New beacon park debuts at Snowmass |

New beacon park debuts at Snowmass

Madeleine Osberger
Snowmass Correspondent
Post Independent
Glenwood Springs, CO Colorado
Snowmass Sun/Ann Larson/

SNOWMASS, Colorado – Skiers and riders who venture beyond ski area boundaries and into the danger zone can now hone their avalanche transceiver skills at Snowmass.

The Aspen Skiing Co. has built a beacon park where people can test their avalanche transceivers before they head into the backcountry. It’s located just below the Burlingame double chairlift and may be used free of charge by all who are interested in checking the batteries as well as the controls of their avalanche transceivers.

The park is a joint venture between Snowmass Ski Patrol and Mammut, a clothing and climbing equipment manufacturer that also makes beacons.

“The transceiver targets five buried beacons,” explained patroller Matt Huber on a recent afternoon. Walking around the small park with transceiver in hand, Huber demonstrated how the beacon park could help backcountry enthusiasts to help themselves.

Using a beacon to search for the transmitting signals of the buried beacons, a user can practice finding what would be, in the backcountry, an individual buried in an avalanche. Information posted at the self-service site makes practicing in the park literally a walk in the park for beacon users.

A similar park is located atop Aspen Mountain.

Last winter, a number of locals and guests – estimated by patrol to be in the “high hundreds” – ventured beyond the Snowmass ski area boundary signs in search of pristine snow. Some were prepared for the experience while others were not. Those who found themselves in trouble sometimes had to rely upon the ski patrol or, in the most extreme of cases, on Mountain Rescue Aspen, for help.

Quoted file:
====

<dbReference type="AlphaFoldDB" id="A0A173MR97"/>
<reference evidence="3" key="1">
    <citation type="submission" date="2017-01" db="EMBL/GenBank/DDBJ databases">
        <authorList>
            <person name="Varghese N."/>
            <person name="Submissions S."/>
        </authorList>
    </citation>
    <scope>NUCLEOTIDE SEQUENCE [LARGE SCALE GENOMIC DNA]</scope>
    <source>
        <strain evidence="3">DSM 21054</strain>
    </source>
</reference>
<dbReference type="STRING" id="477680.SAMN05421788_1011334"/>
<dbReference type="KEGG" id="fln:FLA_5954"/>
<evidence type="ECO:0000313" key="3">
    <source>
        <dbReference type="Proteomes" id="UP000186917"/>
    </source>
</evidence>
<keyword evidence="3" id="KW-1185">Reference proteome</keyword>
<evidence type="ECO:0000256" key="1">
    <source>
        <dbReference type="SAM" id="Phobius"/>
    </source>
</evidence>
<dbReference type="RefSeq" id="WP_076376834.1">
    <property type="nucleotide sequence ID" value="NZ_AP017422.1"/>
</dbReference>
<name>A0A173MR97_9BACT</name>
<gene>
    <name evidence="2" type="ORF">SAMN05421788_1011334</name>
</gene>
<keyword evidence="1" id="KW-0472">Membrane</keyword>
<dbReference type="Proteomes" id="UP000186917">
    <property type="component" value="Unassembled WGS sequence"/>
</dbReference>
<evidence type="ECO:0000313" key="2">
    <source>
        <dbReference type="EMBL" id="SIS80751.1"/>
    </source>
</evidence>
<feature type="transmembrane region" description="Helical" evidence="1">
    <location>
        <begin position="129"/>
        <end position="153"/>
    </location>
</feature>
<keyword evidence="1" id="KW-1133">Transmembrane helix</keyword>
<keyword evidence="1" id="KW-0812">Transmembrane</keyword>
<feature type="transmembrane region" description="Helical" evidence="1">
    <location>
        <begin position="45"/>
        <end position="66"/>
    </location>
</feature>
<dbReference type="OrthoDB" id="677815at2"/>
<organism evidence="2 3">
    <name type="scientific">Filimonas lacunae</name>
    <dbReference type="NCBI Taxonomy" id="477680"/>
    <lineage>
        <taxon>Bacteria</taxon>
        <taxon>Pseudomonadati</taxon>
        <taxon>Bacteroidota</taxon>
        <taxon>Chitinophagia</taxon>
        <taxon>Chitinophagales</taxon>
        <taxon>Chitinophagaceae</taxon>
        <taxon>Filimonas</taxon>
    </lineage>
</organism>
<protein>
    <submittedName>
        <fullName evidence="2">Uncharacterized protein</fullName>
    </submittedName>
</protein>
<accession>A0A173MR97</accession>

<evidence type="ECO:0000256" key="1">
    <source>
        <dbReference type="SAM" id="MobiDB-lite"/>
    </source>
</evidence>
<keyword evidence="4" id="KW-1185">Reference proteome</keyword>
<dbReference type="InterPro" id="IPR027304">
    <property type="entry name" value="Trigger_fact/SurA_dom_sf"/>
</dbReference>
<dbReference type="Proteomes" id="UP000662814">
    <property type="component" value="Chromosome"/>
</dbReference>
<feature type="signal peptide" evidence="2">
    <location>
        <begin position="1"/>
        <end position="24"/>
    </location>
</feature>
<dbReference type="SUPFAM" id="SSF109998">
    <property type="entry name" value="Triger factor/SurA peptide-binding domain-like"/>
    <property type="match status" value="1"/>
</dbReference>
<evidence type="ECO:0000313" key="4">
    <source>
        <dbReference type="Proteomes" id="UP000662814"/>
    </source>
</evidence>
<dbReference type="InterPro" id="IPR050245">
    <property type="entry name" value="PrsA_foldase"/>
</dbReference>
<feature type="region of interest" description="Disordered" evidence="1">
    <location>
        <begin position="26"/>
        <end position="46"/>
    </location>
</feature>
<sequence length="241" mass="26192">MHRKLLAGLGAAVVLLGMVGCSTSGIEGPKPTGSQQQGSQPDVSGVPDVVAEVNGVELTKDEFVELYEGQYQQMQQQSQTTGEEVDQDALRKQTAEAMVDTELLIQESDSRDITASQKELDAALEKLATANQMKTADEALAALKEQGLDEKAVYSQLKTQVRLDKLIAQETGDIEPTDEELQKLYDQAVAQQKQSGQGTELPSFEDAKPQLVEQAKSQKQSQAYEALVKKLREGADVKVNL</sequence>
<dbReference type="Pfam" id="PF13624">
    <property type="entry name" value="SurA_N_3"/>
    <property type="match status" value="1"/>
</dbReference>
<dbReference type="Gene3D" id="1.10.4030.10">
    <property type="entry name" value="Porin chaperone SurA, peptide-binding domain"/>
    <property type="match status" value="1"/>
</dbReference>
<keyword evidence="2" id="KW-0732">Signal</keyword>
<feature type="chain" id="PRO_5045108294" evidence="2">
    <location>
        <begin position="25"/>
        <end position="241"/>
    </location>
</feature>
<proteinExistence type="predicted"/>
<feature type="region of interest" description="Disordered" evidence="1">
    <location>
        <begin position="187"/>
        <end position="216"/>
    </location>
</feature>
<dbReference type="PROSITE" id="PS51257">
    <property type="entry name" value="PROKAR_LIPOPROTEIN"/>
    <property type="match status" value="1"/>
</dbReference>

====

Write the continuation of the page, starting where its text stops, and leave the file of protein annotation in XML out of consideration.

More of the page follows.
“We’ve been spending a lot of time and money going out and rescuing those folks,” Huber said.

To use the park, bring your own beacon or, if you can gather a group of interested searchers, the patrol may be able to loan you some transceivers for practice. During National Ski Safety Week, which takes place Jan. 15-23, a staffer will be on site daily between 11 a.m. and 1 p.m. to show people the basics, according to Snowmass Patrol Director Craig Chalmers.

Last year, Chalmers said, there were 15 people who needed patrol assistance after venturing beyond the Snowmass ski area boundary. Carrying and knowing how to use an avalanche beacon increases the odds that backcountry enthusiasts can rescue members of their party who get into trouble.

Chalmers joked that a teaching tool such as the Snowmass Beacon Park could not only make his job easier, but provide more anonymity to those particular mountain users.

“I’d like to know no people who are going out there,” Chalmers said with a grin.

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